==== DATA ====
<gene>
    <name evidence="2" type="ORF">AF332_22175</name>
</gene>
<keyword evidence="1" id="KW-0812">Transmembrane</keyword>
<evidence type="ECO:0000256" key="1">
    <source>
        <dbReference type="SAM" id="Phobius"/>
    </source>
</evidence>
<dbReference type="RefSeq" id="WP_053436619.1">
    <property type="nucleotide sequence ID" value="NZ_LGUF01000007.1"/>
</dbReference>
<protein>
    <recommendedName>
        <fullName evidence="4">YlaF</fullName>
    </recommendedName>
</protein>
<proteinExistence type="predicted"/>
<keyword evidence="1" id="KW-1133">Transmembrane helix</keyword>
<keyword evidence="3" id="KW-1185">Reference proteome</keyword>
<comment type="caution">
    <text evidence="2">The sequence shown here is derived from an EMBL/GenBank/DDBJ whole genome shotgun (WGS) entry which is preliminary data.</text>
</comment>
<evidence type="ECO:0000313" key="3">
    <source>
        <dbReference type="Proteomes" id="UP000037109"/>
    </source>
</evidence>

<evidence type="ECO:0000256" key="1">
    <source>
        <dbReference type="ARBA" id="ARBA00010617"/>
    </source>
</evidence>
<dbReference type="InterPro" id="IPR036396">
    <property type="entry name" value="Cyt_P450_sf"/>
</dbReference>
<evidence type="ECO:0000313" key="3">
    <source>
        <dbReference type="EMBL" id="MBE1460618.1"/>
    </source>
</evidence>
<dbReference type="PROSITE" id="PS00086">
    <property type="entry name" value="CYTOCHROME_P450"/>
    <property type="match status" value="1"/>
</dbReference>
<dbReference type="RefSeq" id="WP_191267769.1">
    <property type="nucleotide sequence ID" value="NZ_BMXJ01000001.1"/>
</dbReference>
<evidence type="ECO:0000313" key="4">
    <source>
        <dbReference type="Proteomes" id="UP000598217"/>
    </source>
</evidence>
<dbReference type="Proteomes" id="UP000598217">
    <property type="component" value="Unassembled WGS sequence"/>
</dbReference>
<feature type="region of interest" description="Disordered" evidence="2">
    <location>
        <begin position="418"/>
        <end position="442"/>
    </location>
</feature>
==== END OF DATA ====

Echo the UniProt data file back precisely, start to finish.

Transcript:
<gene>
    <name evidence="2" type="ORF">AF332_22175</name>
</gene>
<keyword evidence="1" id="KW-0812">Transmembrane</keyword>
<evidence type="ECO:0000256" key="1">
    <source>
        <dbReference type="SAM" id="Phobius"/>
    </source>
</evidence>
<dbReference type="RefSeq" id="WP_053436619.1">
    <property type="nucleotide sequence ID" value="NZ_LGUF01000007.1"/>
</dbReference>
<protein>
    <recommendedName>
        <fullName evidence="4">YlaF</fullName>
    </recommendedName>
</protein>
<proteinExistence type="predicted"/>
<keyword evidence="1" id="KW-1133">Transmembrane helix</keyword>
<keyword evidence="3" id="KW-1185">Reference proteome</keyword>
<comment type="caution">
    <text evidence="2">The sequence shown here is derived from an EMBL/GenBank/DDBJ whole genome shotgun (WGS) entry which is preliminary data.</text>
</comment>
<evidence type="ECO:0000313" key="3">
    <source>
        <dbReference type="Proteomes" id="UP000037109"/>
    </source>
</evidence>

<evidence type="ECO:0000256" key="1">
    <source>
        <dbReference type="ARBA" id="ARBA00010617"/>
    </source>
</evidence>
<dbReference type="InterPro" id="IPR036396">
    <property type="entry name" value="Cyt_P450_sf"/>
</dbReference>
<evidence type="ECO:0000313" key="3">
    <source>
        <dbReference type="EMBL" id="MBE1460618.1"/>
    </source>
</evidence>
<dbReference type="PROSITE" id="PS00086">
    <property type="entry name" value="CYTOCHROME_P450"/>
    <property type="match status" value="1"/>
</dbReference>
<dbReference type="RefSeq" id="WP_191267769.1">
    <property type="nucleotide sequence ID" value="NZ_BMXJ01000001.1"/>
</dbReference>
<evidence type="ECO:0000313" key="4">
    <source>
        <dbReference type="Proteomes" id="UP000598217"/>
    </source>
</evidence>
<dbReference type="Proteomes" id="UP000598217">
    <property type="component" value="Unassembled WGS sequence"/>
</dbReference>
<feature type="region of interest" description="Disordered" evidence="2">
    <location>
        <begin position="418"/>
        <end position="442"/>
    </location>
</feature>